The opening track "Against a Sea of Troubles" references both the "To be, or not to be" soliloquy from Act III of Hamlet and the Hail Mary to "paint a picture of desperation" and the "feeling that all is lost".[17] Scott Kerr wrote placeholder lyrics to "So Far" as a love song to his wife, and Roper "completely annihilated with stupid references to comic book characters", attempting to make the song about the need for God.[18] "Zen and the Art of Xenophobia" is one of Five Iron Frenzy's most overtly political songs, targeting the mentality of Christian right in using Christ to justify xenophobia and similar offenses. "I really believe that the Biblical model is to let Christianity influence our politics, not to be the politics", Roper wrote in his blog, "There are few things more embarrassing for me than the endless parade of jack-wads currently using the name of Jesus Christ for political gain in this country".[19] "We Own the Skies" was inspired by Ephesians 2 and the poetry of Robert Frost, and "is about believing that though we be mired in the thick of the worst of the world's troubles, our spirits, through Christ, can be alive".[14]

"Someone Else's Problem" is about how American society benefits from the exploitation and slavery of people in third world countries: "As a Christian, it is abhorrent to me to think how lazy the Body of Christ has become about this. Statistically, we could end hunger – COMPLETELY ERADICATE ITS EXISTENCE THREE TIMES OVER – by just taking the tithes of the American Church, and spending it on food for the hungry...IN ONE YEAR[...]Imagine how much easier it would be to explain the Love of Christ to other people if they had actually seen us doing something with it". Roper's blog post promoted links to multiple charitable organizations, including Feeding America, Compassion International and ChildFund.[20] "I Am Jack's Smirking Revenge" is a commentary on consumerism and is heavily inspired by the book and film Fight Club, which Roper remarks carries more truth than what "90 percent of the modern church is peddling".[21] "To Start a Fire" was again based off Kerr's placeholder lyrics, with Roper reworking them to be about the rekindling of their friendship, which was broken when Roper was admittedly "pushing Jesus on him when he needed me to just be his friend".[22]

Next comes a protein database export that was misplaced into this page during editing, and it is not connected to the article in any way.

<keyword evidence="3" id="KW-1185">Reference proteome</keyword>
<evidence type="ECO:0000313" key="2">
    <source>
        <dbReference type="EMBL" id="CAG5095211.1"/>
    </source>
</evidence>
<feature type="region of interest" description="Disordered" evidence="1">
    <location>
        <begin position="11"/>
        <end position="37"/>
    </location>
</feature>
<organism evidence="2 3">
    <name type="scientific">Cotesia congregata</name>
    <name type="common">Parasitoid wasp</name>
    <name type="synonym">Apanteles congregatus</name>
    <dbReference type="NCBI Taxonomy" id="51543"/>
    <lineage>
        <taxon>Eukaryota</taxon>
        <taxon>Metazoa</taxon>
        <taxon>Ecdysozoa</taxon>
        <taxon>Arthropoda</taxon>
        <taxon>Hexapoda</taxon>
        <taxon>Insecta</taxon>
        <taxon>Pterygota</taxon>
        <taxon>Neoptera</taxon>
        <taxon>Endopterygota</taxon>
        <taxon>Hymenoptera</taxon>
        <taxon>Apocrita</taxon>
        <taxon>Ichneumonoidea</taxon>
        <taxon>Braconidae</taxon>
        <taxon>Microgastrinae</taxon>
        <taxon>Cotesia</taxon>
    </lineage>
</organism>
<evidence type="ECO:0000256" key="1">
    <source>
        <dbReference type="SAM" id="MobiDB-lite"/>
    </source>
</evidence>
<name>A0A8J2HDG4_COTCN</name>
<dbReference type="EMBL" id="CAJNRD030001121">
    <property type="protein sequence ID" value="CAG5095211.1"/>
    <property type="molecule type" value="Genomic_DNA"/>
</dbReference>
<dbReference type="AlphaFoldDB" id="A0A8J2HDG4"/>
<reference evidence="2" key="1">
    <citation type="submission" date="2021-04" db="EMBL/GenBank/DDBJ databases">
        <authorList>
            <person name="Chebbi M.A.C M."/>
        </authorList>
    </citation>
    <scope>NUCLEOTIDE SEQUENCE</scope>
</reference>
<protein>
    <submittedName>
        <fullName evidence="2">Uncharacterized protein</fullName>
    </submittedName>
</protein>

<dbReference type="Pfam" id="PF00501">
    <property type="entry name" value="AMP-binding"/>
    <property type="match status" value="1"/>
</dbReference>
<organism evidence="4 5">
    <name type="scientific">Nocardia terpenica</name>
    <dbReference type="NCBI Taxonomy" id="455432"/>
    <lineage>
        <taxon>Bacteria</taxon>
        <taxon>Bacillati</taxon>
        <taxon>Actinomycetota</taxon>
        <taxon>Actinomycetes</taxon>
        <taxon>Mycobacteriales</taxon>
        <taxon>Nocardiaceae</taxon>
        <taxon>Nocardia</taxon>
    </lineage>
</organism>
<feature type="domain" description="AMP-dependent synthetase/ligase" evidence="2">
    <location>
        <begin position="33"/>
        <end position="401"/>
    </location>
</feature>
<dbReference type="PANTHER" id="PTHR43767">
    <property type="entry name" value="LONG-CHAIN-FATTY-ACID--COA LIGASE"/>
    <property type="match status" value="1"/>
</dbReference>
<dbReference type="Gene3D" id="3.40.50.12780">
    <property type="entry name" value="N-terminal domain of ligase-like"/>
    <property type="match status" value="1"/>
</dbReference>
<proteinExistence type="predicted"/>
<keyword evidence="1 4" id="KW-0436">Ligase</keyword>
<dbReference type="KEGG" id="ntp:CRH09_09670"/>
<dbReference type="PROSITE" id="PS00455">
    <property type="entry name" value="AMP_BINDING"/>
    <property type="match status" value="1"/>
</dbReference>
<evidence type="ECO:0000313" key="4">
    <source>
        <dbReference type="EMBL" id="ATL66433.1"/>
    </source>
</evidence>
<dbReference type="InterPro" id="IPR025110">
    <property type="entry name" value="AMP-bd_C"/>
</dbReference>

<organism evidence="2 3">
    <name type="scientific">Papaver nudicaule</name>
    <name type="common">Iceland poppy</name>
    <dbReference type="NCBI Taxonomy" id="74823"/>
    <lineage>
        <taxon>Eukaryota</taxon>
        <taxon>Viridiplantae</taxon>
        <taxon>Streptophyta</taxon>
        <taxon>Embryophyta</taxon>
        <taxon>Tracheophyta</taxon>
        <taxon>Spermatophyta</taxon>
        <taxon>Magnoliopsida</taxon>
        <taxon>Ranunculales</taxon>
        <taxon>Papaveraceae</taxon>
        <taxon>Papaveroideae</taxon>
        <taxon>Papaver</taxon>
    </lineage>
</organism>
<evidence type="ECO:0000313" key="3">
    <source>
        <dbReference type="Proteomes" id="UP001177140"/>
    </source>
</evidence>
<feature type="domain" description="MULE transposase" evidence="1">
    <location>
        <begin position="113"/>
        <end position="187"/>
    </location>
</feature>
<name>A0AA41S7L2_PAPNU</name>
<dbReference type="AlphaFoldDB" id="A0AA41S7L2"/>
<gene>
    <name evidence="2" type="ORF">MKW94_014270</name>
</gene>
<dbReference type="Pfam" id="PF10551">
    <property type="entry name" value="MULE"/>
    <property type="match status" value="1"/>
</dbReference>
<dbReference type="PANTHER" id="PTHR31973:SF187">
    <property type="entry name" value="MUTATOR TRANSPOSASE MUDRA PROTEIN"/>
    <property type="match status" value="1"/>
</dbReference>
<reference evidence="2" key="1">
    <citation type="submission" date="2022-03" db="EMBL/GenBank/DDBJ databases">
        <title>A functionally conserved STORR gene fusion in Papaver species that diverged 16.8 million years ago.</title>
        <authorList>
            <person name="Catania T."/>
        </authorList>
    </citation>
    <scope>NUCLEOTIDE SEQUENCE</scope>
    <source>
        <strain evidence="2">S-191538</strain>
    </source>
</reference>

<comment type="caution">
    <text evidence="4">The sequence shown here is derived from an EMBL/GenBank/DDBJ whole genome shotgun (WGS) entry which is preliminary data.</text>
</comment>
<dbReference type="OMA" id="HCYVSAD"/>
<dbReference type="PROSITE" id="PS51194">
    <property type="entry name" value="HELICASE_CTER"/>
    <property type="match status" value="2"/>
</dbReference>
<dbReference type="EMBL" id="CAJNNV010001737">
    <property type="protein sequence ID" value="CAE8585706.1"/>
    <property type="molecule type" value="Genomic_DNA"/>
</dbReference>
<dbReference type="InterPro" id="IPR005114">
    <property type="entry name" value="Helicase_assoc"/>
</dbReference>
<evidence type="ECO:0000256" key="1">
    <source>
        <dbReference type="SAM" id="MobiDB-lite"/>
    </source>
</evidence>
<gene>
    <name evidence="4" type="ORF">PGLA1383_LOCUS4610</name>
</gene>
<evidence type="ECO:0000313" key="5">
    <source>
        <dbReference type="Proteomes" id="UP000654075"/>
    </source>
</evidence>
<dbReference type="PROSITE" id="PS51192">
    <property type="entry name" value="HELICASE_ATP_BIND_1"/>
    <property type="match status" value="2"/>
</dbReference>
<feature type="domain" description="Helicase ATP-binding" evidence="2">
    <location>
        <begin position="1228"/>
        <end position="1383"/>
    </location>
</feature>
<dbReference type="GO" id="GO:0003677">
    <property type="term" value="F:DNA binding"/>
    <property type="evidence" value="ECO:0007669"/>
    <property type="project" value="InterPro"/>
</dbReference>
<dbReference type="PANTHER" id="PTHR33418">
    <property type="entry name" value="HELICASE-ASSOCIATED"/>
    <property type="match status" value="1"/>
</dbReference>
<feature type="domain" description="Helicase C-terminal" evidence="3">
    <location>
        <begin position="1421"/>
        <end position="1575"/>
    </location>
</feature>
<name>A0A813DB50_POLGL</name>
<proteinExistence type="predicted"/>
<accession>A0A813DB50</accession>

"Battle Dancing Unicorns with Glitter", singled out by reviewers as the album's sole "funny song", was actually Roper's reflection on the current pop culture zeitgeist (lyrically name-dropping LMFAO's "Party Rock Anthem" as an example) of which he felt disconnected, describing it as a song about "feeling irrelevant".[23] "Into Your Veins" was written in response to criticism regarding Five Iron Frenzy's decision to stop playing worship songs and sermonizing onstage, saying that a band and their songs are not a valid substitution for a relationship with God, as well as citing the inherent dishonesty of attempting to do such with two openly atheist members.[24]

Critical reception

Professional ratings
Review scores
CCM Magazine[26]
Indie Vision Music[28]
Jesus Freak Hideout[29]
Jesus Wired4.8/5[30]

Engine of a Million Plots received near-unanimous acclaim from Christian music journalists, with much of the praise delivered upon the album's lyrics and most areas of mild criticism focused on the band's continuing progression away from the humor-driven ska sound of their early albums.

Rob Houston of HM awarded Engine with four-and-a-half stars out of five, affirming it as "such a great breath of fresh air" which "comes close to songwriting perfection", lauding "some of the best lyrics I have heard all year" and summarizing "[i]f you are looking for something different than the waterfall of forgotten pop tracks, Engine of a Million Plots is a record you should listen to".[27] Brief capsule reviews in CCM Magazine and WORLD were similarly positive, with the former praising its "witty songwriting" and the latter honoring its "literate" lyrics and "profound social gospel convictions".[26][32] Zach Lorton of Patheos offered a rave review as "by far, one of the most exciting musical releases I've heard in the last year", calling its songs "some of the strongest material the band has ever created" and laying most of his praise on the production and lyrics, writing "Ferocity and energy, a sense of being alive, permeate every second of Engine of a Million Plots, and Five Iron Frenzy are marching on like nothing in the world can stop them".[31]